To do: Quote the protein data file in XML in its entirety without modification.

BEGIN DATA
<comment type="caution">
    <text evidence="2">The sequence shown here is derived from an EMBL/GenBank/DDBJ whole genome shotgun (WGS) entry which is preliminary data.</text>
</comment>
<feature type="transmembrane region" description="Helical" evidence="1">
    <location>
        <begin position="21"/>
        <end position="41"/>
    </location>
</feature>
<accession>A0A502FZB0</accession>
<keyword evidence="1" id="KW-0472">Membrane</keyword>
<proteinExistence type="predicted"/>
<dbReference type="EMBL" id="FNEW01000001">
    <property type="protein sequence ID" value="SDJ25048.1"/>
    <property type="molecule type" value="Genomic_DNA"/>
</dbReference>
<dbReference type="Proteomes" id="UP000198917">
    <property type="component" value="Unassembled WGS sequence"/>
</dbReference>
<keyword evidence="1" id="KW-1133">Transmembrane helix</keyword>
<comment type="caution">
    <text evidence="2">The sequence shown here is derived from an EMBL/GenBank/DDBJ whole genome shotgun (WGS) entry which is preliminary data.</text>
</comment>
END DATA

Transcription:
<comment type="caution">
    <text evidence="2">The sequence shown here is derived from an EMBL/GenBank/DDBJ whole genome shotgun (WGS) entry which is preliminary data.</text>
</comment>
<feature type="transmembrane region" description="Helical" evidence="1">
    <location>
        <begin position="21"/>
        <end position="41"/>
    </location>
</feature>
<accession>A0A502FZB0</accession>
<keyword evidence="1" id="KW-0472">Membrane</keyword>
<proteinExistence type="predicted"/>
<dbReference type="EMBL" id="FNEW01000001">
    <property type="protein sequence ID" value="SDJ25048.1"/>
    <property type="molecule type" value="Genomic_DNA"/>
</dbReference>
<dbReference type="Proteomes" id="UP000198917">
    <property type="component" value="Unassembled WGS sequence"/>
</dbReference>
<keyword evidence="1" id="KW-1133">Transmembrane helix</keyword>
<comment type="caution">
    <text evidence="2">The sequence shown here is derived from an EMBL/GenBank/DDBJ whole genome shotgun (WGS) entry which is preliminary data.</text>
</comment>